He said "If this were widespread practice, if people were to attend to their butterflies, the outcome in terms of teacher morale and teacher satisfaction would be positive. We all agree that professional development is the vital ingredient".

Here, 'visible' means

  • seen

  • obvious

  • appealing

  • bright


B.

obvious


7.

As I Watch You Grow

Do you know how much you mean to me?
As you grow into what you will be.
You came from within, from just beneath my heart
It's there you'll always be though your own life will now start.
You're growing so fast it sends me a whirl,
With misty eyes I ask, where's my little girl?
I know sometimes to you I seem harsh and so unfair,
But one day you will see, I taught you well because I care.
The next few years will so quickly fly,
With laughter and joy, mixed with a few tears to cry.
As you begin your growth to womanhood, this fact you must know,
You'll always be my source of pride, no matter where you go.
You must stand up tall and proud, within you feel no fear,
For all you dreams and goals, sit before you very near.
With God's love in your heart and the world by its tail,
You'll always be my winner and victory will prevail.
For you this poem was written, with help from above,
To tell you in a rhythm of your mother's heartfelt love!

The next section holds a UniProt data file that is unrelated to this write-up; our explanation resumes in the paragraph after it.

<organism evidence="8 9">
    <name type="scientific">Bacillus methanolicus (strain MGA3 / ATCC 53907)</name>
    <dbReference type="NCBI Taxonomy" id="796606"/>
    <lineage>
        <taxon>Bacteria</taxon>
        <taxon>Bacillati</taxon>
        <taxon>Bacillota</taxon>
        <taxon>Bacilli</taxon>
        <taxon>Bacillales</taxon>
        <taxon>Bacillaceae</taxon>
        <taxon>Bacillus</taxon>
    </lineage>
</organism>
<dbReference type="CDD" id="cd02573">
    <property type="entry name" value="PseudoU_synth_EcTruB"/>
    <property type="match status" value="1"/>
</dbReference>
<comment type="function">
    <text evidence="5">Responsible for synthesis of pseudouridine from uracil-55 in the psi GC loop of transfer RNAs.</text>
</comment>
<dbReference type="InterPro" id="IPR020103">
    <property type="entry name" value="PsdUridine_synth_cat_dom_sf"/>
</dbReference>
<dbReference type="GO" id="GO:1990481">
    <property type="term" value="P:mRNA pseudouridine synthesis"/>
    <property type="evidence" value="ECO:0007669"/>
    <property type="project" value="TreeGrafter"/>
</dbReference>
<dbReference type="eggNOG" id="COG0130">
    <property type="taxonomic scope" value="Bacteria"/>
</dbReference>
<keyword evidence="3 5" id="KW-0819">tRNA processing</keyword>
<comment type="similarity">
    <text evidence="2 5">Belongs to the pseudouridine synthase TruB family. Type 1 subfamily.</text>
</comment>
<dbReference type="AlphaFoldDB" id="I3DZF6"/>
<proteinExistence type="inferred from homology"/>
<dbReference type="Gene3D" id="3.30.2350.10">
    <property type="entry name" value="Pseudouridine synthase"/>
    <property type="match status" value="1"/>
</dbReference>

Kay Theese

'Do you know how much you mean to me?' is a _______question.

  • rhetorical

  • restrictive 

  • convergent

  • divergent


D.

divergent

A divergent question is a question with no specific answer but rather exercises one's ability to think broadly about a certain topic.


8.

Renowned educationist Sir Tim Brighouse observed that an outstanding school has four factors that are visible. "Teachers talk about teaching, teachers observe each other's practice, teachers plan, organize and evaluate their work together rather than separately and that teachers teach each other." He continues "One of the reasons I like that is that you can immediately see ways in which you could make it more likely that teachers talk about teaching."
Sir Tim then encouraged schools to focus on activities that were low effort but high impact, describing them as 'butterflies'. Some examples he gave included rotating staff meetings around different classrooms with the host, at the start, describing the room layout and displays or discussing other teaching techniques and approaches. With modern technology, teachers could observe their own lessons and then when viewing them back, decide whether they want to share them with a mentor. The role of mentoring was vital and suggested that more schools could send teachers out in small groups to learn from colleagues in other schools.
He said "If this were widespread practice, if people were to attend to their butterflies, the outcome in terms of teacher morale and teacher satisfaction would be positive. We all agree that professional development is the vital ingredient".

In this extract, it is observed that technology supports teachers to

  • improve students

  • conduct meetings for teachers

  • follow up/remediation activities for students